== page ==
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Update on Tectonic Plate Dynamics

  1. Jan 22, 2017 #1


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    This caught my attention the other day, and I don't yet have time to review/explore the topic.

    A discovery about the movement of tectonic plates will have scientists rewriting (or update?) textbooks

    20 TW is pretty impressive.

    Kinematics and dynamics of the East Pacific Rise linked to a stable, deep-mantle upwelling
    I'm starting this thread for discussion on this topic (primarily on tectonic plate dynamics, but also on the EPR) since we apparently don't have a relevant one open.
  2. jcsd
  3. Feb 6, 2017 #2


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    Related to plate tectonics -

    Radioisotope studies show the continental crust formed 3 billion years ago
    Read more at: https://phys.org/news/2015-07-radioisotope-continental-crust-billion-years.html#jCp

    This relates to the use of strontium and rubidium isotopes in determining the age of a rock bearing these isotopes. "Rubidium (87Rb) becomes strontium-87 (87Sr) through radioactive decay. Strontium-87 has a half-life of 48.8 billion years. Strontium-86, the most abundant isotope of Sr, is stable and does not undergo radioactive decay. Therefore, the abundance of 87Sr in the continental crust can be traced to the radioactive decay of 87Rb, and based on its half-life, one can determine the age of a rock sample."


    The above Phys.org article leads to another, somewhat more sensationally entitled one - "Earth's crust slowly being destroyed", or it's not growing as fast.

    Read more at: https://phys.org/news/2012-03-earth-crust-slowly.html#jCp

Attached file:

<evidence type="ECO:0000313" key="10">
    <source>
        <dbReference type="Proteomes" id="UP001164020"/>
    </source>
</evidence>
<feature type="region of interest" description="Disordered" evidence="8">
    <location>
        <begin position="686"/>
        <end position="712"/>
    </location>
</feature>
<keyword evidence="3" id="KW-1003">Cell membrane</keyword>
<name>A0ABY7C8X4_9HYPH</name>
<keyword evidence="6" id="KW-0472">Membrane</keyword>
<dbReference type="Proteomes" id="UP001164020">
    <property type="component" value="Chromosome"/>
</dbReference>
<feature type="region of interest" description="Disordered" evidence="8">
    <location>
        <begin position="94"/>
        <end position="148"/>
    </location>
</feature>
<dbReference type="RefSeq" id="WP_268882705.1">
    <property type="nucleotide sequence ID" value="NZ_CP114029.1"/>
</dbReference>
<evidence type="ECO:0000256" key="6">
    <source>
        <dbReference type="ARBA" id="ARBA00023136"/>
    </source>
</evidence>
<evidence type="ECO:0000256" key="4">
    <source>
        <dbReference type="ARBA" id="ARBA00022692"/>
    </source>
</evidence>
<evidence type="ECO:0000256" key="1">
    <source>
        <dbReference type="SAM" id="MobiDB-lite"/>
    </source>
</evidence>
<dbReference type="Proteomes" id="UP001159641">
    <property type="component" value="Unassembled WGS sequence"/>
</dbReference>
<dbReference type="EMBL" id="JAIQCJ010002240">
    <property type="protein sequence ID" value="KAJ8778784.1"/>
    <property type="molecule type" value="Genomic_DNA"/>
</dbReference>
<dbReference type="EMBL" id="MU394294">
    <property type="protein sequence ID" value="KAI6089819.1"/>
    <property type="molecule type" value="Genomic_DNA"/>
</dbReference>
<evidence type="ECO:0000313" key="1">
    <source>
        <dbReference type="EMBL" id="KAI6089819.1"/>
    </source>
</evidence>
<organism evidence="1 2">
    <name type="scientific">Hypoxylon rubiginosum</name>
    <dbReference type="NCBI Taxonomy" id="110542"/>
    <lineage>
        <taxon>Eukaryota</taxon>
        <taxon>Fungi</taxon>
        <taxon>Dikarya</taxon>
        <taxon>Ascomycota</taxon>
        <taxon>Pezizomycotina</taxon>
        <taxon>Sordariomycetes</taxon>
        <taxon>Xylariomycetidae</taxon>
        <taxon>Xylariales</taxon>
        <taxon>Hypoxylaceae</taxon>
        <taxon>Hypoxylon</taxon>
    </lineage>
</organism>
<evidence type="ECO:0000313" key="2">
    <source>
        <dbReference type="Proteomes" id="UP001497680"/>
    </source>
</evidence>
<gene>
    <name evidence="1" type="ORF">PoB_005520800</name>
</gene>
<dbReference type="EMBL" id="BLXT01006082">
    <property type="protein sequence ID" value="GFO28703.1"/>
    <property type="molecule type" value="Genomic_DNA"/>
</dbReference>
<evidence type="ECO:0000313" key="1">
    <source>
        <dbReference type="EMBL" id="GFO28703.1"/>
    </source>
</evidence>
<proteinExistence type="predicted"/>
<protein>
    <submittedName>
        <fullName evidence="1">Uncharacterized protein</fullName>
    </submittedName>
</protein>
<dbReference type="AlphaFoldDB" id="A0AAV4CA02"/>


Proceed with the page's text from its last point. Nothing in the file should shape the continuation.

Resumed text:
4. Feb 7, 2017 #3


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    Yes, but given that big power plants already reach several GW, and we are talking about the forces moving whole continents, I find this number not surprising.
  5. Feb 9, 2017 #4
    Very interesting subject.

    My criticism would be that it seems bit circular. They use their model to show that the Earth is not as expected if the preexisting hypothesis is true. Then they use the same model to support their alternative hypothesis. At least that's my understanding.

    Furthermore, they concede that similar models from other groups give a different picture.

  6. Feb 12, 2017 #5
    Actually that's not a completely new thing. The mid-ocean ridges were considered as active participants of the tectonic cycle decades ago, only later it's been shown that most ridges exhibit features indicating extension instead of compression – hence the notion of 'slab pull' as the motor of the plate tectonics. It's nice to know that some people have done the maths to reexamine the old notion of 'ridge push' as well. And 20 terawatts does not look so impressive if you notice that this is a sum over ~153 million square kilometers of the core–mantle boundary. It corresponds to only 0,13 W/m2, just a bit more than the mean heat flux through the oceanic crust (0,10 W/m2).
    Although it is probably not uniform due to inhomogeneities in the lowest mantle.
    Last edited: Feb 12, 2017
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